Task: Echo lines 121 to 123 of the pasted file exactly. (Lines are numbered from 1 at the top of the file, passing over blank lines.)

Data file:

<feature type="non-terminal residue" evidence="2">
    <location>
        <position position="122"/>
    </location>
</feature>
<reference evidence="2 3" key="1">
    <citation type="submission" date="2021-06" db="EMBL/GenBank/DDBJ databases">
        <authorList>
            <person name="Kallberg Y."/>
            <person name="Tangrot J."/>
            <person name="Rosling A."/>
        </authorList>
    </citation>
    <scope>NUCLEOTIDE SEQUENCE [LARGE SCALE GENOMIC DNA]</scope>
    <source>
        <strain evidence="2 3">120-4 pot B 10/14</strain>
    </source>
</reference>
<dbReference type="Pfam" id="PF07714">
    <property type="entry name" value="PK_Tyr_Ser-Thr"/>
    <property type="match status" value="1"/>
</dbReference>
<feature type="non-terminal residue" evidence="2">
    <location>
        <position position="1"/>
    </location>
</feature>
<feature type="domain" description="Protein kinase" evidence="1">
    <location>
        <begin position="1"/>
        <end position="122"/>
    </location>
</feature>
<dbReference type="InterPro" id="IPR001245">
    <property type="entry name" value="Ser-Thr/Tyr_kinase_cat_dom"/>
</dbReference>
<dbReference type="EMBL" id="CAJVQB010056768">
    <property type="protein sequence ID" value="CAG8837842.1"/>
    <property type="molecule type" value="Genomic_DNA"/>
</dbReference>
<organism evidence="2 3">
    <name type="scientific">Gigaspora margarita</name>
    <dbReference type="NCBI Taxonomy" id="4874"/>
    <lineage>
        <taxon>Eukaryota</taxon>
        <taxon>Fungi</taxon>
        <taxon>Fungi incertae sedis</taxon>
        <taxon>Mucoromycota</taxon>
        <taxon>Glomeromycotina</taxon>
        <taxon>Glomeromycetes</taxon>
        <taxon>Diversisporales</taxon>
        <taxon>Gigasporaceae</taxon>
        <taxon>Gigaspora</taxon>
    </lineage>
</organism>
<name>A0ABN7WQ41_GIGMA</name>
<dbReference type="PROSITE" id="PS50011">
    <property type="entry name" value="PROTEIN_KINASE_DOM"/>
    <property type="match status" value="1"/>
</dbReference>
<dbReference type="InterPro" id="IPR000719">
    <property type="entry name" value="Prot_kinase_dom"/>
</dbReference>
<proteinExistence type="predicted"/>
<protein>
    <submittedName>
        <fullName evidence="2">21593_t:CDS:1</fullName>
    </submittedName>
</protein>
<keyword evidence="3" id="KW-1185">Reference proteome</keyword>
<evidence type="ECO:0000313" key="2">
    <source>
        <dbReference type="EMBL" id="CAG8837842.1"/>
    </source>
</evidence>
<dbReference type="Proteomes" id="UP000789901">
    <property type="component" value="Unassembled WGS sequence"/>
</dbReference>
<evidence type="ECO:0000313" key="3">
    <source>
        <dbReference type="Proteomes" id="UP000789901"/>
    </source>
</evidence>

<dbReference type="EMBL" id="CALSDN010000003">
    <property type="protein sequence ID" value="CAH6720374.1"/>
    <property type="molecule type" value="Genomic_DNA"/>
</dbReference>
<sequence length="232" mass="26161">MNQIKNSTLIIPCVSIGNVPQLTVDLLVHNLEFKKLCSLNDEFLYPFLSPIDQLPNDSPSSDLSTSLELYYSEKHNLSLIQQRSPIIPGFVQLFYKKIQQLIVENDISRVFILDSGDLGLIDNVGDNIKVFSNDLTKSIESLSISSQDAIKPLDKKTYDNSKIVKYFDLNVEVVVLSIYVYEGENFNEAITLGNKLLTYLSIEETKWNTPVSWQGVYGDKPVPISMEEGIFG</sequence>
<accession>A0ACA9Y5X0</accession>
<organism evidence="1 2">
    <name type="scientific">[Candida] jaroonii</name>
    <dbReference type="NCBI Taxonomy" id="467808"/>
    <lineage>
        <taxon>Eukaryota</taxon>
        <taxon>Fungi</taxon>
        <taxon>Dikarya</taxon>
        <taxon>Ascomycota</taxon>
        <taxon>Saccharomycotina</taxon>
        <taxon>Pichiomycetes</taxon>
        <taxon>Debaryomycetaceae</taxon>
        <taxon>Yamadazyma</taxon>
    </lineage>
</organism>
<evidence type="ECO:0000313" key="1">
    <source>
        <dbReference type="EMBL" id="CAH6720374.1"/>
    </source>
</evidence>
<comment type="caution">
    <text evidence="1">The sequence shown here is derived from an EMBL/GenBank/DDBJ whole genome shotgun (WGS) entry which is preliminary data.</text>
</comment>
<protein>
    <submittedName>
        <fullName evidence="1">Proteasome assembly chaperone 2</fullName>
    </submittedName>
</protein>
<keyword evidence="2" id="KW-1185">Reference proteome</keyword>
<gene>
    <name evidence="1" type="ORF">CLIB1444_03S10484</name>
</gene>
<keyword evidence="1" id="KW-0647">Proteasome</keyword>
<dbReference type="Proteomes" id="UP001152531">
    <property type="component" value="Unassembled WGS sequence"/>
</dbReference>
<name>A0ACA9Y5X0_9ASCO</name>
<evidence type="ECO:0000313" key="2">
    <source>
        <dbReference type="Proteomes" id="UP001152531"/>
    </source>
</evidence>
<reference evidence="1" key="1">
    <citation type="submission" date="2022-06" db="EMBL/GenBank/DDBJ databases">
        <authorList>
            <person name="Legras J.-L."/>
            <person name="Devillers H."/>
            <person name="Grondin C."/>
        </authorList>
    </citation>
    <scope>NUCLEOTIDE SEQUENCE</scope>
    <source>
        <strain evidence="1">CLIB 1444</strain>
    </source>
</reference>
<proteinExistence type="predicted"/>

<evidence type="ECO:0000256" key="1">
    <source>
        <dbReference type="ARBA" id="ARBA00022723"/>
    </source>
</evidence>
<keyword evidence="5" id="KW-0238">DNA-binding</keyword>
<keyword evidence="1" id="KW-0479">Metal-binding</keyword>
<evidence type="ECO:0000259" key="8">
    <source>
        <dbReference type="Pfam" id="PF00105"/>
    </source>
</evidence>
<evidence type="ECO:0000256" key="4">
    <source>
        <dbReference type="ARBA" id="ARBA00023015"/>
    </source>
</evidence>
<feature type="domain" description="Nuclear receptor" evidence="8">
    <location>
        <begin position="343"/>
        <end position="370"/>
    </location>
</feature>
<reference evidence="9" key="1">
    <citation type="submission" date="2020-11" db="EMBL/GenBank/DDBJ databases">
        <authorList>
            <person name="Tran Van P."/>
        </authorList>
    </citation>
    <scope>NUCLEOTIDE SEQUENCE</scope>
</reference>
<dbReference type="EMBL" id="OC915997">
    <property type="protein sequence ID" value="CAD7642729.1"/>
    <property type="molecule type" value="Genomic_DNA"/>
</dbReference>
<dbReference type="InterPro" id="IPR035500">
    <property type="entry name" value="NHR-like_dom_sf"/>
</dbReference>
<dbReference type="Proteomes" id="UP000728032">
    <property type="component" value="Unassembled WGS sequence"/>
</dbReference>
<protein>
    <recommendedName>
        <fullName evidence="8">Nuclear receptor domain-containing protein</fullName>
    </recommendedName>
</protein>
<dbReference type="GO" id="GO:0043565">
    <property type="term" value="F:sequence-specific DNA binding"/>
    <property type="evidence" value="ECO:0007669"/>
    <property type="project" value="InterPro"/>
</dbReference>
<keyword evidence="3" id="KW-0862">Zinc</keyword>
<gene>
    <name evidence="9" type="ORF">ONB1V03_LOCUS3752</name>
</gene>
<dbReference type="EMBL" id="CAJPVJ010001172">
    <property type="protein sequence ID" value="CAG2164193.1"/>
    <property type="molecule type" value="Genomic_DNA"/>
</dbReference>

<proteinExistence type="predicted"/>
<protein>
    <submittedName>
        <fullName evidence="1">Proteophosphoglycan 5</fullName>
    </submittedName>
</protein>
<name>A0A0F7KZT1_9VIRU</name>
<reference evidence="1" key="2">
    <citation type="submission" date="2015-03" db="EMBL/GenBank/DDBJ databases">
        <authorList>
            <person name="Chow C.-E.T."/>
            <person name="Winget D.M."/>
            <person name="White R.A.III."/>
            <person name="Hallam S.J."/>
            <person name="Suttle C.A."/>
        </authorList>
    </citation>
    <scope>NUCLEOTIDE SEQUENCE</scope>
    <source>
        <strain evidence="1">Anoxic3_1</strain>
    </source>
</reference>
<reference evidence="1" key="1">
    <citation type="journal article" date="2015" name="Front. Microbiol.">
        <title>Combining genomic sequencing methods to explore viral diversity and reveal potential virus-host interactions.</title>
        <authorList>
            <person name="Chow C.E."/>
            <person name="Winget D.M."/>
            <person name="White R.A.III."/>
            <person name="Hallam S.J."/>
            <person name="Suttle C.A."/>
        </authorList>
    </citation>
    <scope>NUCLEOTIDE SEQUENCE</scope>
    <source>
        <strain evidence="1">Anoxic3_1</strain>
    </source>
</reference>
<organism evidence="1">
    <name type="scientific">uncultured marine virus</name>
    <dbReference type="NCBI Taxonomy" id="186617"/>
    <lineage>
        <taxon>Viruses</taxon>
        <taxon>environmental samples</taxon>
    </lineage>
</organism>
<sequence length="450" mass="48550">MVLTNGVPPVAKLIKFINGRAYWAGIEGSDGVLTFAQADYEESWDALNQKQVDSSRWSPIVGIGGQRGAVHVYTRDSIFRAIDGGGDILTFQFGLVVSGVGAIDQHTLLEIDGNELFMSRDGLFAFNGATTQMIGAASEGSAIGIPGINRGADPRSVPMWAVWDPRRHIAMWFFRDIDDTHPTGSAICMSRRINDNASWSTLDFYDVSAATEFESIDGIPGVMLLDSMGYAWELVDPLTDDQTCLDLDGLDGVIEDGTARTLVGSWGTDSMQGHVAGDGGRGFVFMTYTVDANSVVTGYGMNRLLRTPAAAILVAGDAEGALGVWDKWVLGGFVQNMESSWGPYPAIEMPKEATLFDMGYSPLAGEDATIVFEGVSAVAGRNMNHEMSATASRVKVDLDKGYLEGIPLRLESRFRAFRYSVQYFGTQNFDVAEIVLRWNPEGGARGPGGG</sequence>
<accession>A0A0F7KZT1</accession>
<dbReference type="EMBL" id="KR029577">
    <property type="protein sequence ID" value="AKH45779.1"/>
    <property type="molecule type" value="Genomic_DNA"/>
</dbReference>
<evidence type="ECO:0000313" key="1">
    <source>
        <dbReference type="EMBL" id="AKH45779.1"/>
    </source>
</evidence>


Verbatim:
<keyword evidence="1" id="KW-0647">Proteasome</keyword>
<dbReference type="Proteomes" id="UP001152531">
    <property type="component" value="Unassembled WGS sequence"/>